Apart from their clinical interest, our findings also contribute to the study of the neural correlates of consciousness. It is, however, of major importance to stress that our results should be used with appropriate caution regarding clinical decisions in individuals in a PVS or an MCS. Our data describe canonical PVS and MCS but do not rule out that some individuals might have cortical activation above the identified common denominator of cortical activation. For instance, some patients in a PVS may show a relatively preserved isolated cortical activity,23,24 which may express itself through isolated nonpurposeful behavior.24 Also, the present 15O-radiolabled water–PET studies are only snapshot assessments of residual brain function, even if they were acquired during continuous electroencephalographic monitoring to assure the highest possible level of vigilance in each patient. It is well known from clinical experience that repetitive evaluations are mandatory in the evaluation and categorization of severely brain injured patients.
We showed preserved activation in bilateral auditory cortices (Brodmann areas 41 and 42) in patients in a PVS during simple auditory click stimuli, which probably reflects a residual neural encoding of basic sound attributes without further high-order processing or functional integration.3 In patients in an MCS, a more widespread activation was observed, encompassing bilateral auditory associative areas (Brodmann area 22), suggesting a more elaborate level of processing. Moreover, we identified differences in cortico-cortical functional connectivity between auditory cortex and a large network of temporal and prefrontal cortices in patients in an MCS compared with patients in a PVS. These findings encourage ongoing developments of neuromodulatory and cognitive revalidation therapeutic strategies in patients in an MCS.10 As a next step, more complex auditory stimuli should be used to better characterize the residual cognitive faculties of patients in an MCS.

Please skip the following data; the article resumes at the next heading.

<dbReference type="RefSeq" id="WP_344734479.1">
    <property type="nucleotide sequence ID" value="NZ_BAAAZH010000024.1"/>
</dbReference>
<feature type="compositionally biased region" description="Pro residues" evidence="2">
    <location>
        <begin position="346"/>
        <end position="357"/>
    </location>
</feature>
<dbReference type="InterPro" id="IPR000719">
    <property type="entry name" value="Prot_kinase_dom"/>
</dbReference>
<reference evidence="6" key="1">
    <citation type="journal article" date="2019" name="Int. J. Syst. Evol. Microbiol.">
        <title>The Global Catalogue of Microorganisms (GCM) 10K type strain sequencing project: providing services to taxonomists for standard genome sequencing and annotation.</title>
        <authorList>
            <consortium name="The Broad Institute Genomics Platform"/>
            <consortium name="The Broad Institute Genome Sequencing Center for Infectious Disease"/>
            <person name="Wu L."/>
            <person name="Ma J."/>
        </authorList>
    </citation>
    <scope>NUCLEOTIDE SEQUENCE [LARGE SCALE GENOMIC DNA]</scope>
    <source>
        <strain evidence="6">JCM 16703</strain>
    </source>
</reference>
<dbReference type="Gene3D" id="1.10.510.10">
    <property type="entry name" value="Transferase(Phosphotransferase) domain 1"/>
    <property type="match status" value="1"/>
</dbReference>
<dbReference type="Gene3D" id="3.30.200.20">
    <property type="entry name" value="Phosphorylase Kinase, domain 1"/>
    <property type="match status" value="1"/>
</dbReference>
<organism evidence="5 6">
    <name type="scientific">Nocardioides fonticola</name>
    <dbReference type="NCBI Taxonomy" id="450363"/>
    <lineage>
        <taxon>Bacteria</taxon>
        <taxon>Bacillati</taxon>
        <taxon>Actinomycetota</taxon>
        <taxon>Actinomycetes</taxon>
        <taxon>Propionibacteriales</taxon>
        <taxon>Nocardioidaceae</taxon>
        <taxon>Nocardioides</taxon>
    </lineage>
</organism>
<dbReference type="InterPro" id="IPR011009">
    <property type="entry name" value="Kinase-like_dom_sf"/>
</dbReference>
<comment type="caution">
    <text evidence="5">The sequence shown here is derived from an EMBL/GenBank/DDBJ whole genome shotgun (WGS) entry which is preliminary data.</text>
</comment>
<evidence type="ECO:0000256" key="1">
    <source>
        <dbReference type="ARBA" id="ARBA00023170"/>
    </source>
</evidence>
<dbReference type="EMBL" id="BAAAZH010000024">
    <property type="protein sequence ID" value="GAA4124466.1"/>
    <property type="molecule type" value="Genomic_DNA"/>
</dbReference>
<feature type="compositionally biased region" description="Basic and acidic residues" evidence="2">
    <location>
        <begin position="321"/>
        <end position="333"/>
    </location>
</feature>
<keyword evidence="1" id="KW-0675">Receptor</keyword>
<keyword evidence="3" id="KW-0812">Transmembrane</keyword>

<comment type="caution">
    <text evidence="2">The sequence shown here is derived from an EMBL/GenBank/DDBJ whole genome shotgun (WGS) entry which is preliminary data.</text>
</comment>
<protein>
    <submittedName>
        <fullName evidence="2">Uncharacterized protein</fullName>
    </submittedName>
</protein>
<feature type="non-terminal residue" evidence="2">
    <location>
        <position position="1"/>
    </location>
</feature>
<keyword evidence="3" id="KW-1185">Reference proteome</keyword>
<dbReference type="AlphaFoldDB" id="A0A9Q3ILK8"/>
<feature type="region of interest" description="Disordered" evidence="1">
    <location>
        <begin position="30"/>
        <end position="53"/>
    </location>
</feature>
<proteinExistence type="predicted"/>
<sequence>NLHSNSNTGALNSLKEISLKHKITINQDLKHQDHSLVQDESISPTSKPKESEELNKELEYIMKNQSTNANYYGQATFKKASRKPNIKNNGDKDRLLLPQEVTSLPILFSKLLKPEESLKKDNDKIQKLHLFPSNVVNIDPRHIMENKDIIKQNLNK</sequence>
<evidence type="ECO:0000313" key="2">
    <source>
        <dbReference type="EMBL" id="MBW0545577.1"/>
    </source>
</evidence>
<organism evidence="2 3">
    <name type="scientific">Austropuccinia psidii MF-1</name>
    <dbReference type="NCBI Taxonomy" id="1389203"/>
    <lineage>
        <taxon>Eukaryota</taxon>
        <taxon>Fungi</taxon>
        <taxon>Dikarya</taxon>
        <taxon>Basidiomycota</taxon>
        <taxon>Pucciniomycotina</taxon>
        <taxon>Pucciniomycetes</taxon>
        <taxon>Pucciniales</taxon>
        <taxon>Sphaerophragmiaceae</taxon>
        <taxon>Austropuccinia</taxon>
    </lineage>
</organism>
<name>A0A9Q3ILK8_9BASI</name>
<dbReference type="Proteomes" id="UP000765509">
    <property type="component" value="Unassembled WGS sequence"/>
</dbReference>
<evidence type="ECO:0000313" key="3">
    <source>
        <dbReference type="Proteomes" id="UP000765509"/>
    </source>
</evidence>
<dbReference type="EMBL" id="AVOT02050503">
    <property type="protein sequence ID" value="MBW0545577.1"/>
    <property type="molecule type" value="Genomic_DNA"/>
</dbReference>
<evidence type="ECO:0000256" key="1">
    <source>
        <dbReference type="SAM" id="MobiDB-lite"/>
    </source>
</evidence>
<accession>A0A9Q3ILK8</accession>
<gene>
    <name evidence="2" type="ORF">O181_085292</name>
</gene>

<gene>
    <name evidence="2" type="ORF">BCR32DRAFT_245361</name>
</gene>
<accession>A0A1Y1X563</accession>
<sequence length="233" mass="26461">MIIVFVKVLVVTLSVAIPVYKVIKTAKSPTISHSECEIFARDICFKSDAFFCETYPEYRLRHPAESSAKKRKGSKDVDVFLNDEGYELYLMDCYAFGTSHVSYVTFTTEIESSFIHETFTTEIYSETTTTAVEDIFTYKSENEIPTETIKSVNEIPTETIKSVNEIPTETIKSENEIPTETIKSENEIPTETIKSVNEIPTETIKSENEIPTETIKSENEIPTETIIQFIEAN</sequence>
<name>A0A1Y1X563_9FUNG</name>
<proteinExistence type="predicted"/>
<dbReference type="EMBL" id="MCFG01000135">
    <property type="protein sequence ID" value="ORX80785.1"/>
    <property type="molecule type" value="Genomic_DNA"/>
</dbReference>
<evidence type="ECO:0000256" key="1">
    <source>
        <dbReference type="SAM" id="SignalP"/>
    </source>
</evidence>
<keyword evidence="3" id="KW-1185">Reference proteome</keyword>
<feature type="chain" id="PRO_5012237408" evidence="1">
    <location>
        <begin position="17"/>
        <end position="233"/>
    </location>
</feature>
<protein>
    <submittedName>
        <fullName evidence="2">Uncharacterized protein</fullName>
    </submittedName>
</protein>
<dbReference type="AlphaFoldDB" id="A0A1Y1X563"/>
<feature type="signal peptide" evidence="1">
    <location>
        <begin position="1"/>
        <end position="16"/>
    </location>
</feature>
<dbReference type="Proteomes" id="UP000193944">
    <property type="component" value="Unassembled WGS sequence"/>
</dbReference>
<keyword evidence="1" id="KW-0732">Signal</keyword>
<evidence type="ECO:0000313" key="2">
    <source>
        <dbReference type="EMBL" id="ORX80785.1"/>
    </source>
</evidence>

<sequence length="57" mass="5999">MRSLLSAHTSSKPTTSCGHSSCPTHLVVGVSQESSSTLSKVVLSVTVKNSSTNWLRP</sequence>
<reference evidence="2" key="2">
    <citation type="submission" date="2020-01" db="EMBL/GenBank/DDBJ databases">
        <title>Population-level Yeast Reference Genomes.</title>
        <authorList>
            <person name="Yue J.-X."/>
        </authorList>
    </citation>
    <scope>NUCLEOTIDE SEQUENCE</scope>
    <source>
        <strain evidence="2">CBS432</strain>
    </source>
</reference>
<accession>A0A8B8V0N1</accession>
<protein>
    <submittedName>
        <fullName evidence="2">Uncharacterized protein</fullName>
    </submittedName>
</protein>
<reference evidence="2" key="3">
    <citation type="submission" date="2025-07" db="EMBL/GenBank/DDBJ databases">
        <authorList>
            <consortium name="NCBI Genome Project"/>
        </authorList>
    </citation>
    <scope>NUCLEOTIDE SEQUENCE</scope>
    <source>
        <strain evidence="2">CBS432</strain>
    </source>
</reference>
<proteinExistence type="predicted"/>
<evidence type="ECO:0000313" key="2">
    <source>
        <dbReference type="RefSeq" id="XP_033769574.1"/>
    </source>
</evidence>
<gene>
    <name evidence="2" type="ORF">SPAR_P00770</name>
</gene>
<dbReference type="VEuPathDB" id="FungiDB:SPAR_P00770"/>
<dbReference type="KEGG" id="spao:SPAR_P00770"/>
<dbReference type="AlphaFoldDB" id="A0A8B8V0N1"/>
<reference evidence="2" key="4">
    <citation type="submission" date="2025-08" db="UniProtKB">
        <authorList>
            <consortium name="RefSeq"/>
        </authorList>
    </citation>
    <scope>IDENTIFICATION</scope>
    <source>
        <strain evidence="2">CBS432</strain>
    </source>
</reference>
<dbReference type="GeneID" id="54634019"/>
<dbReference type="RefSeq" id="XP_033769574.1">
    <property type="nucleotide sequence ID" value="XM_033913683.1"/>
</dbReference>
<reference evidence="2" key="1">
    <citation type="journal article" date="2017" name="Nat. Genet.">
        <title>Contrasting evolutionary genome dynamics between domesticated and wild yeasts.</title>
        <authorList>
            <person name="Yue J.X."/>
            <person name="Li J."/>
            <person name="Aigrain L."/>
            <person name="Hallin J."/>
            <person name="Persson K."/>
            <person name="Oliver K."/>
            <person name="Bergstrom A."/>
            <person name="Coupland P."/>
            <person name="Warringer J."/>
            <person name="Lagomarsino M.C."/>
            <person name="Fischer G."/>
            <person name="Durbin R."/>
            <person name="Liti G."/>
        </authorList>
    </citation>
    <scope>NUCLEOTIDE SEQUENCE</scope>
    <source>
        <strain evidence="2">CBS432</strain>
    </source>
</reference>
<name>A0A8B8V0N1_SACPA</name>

Corresponding author: Steven Laureys, MD, PhD, Cyclotron Research Center and Department of Neurology, University of Liège, Sart Tilman B35, 4000 Liège, Belgium (e-mail: firstname.lastname@example.org).
Accepted for publication September 25, 2003.
Author contributions: Study concept and design (Drs Maquet and Laureys); acquisition of data (Drs Faymonville, Lambermont, Damas, Del Fiore, Degueldre, and Laureys); analysis and interpretation of data (Ms Boly and Drs Peigneux, Franck, Luxen, Lamy, Moonen, and Laureys); drafting of the manuscript (Ms Boly and Dr Laureys); critical revision of the manuscript for important intellectual content (Drs Faymonville, Peigneux, Lambermont, Damas, Del Fiore, Degueldre, Franck, Luxen, Lamy, Moonen, and Maquet); statistical expertise (Ms Boly and Drs Peigneux, Maquet, and Laureys); obtaining funding (Drs Franck, Luxen, Lamy, Moonen, and Maquet); administrative, technical, or material support (Drs Lambermont, Del Fiore, Damas, and Degueldre); study supervision (Dr Faymonville, Maquet and Laureys).
This study was supported by grant 3.4536.99 from Fonds National de la Recherche Scientifique, Brussels, Belgium; Reine Elisabeth Medical Foundation, Brussels; research grants from the University of Liège; and Pôle D'Attraction Interuniversitaire Projet de recherche PAI/IAP P5/04, Brussels (Dr Peigneux).
We thank Patrick Hawotte, Jean-Luc Génon, Christianne Mesters, George Hodiaumont, and Jeannine Hodiaumont for their technical assistance.
We thank Timothy Griffiths, MD, PhD, Newcastle University Medical School, Newcastle upon Tyne, England, for having kindly reviewed the first version of the manuscript.